パチンコ. In Japan, this is the gambling machine. More popular that video poker. More popular than Keno. It is a pinball-like machine without flippers. Instead of your average pinballs, a pachinko machine fires smaller metal balls onto a nearly-vertical playing field. The balls drops into a number of holes at the bottom of the machine, yielding extra balls if the proper holes are filled. These balls can be exchanged for money, so gathering as many balls as possible is the goal of the game.
Most forms of gambling are illegal in Japan. Some exceptions include horse racing and motor sports (bicycle racing, motorcycle racing, etc). Japan conducts more than 21,000 horse races per year, across a total of thirty racetracks. Bicycle racing, or track cycling, originated in Japan around 1948. Skilled victors can clock in as fast as 70 kilometers per hour. Boat racing is also popular in Japan, and uses paramutuel betting, meaning all bets are put into a pool and winnings are split amongst the pool.
Certain public lotteries are also permitted, and monitored by the government. Known as Takarakuji (宝くじ), in which "takara" means treasure, this type of lottery involves small kiosks set up throughout the country. Top prizes can be as high as 100 million yen (about a million dollars USD). Lottery sales are intended to fill government coffers, meaning the yield of lottery winnings can never be more than 50% of total sales. The remaining money is allotted to organizations like charities and local branches of government.
Still, above all, pachinko reigns supreme. In a year, pachinko will do more than $300 billion USD in turnover. To put that in perspective, that's more money annually that the global drug market and the Japanese automotive industry combined. Up until the 1980's, pachinko machines were mechanical in nature, but modern machines now are more akin to the electronic gaming machines of Las Vegas that their historical counterparts. Click HERE to watch a video of a pachinko machine in action, if you want to get a feel for what some hopeless people spend all day doing in Japan.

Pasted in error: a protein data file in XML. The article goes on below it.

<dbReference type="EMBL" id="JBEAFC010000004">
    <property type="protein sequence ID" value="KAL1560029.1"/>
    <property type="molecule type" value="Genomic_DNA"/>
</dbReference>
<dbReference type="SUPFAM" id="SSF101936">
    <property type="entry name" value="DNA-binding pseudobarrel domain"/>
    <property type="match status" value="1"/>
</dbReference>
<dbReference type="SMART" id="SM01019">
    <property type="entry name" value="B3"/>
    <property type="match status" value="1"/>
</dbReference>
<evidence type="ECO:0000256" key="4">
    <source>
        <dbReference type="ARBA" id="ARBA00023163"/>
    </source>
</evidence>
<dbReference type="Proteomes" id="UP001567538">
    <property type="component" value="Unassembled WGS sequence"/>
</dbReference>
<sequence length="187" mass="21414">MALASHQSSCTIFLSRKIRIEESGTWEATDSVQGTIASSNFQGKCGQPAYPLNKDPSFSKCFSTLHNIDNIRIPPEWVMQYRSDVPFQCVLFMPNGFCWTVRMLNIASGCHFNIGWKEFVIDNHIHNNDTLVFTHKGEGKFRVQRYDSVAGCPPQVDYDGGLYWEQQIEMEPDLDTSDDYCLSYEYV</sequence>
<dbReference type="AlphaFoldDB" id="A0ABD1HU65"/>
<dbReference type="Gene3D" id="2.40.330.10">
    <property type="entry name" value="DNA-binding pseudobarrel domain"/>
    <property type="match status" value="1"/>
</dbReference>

It is said the majority of pachinko parlors are owned by Zainichi Koreans, ethnic Koreans who trace their lineage back to Japanese colonialism of Korea during Japan's imperialist expansion. However, pachinko parlors also have strong ties to the Japanese mafia, known as the Yakuza. The police take a very active role in pachinko regulation, and parlors are required to pay an "unofficial" gambling tax (read: bribe).
The status of pachinko as a form of gambling is a delicate one. Because pachinko winnings are paid in the form of prizes, not cash, the Japanese government does not classify it as gambling. However, there is usually a nearby store owned by the same company that will accept these prizes and pay cash for them, essentially acting as a middleman between a gambler and his winnings. Because the exchange center is independent from the parlor, they are considered two different businesses and therefore not seen as a gambling establishment. What?
I have friends who play pachinko, but I have never been in a pachinko parlor. I know people who make a living playing pachinko, but it sounds like a tiring and monotonous (and not very profitable) lifestyle. Japanese attitudes on this type of gambling vary, but the majority of people I've talked with seem to look down on pachinko players as "problem" gamblers. Maybe if the rumors of organized crime intervention weren't so strong, I'd check it out myself.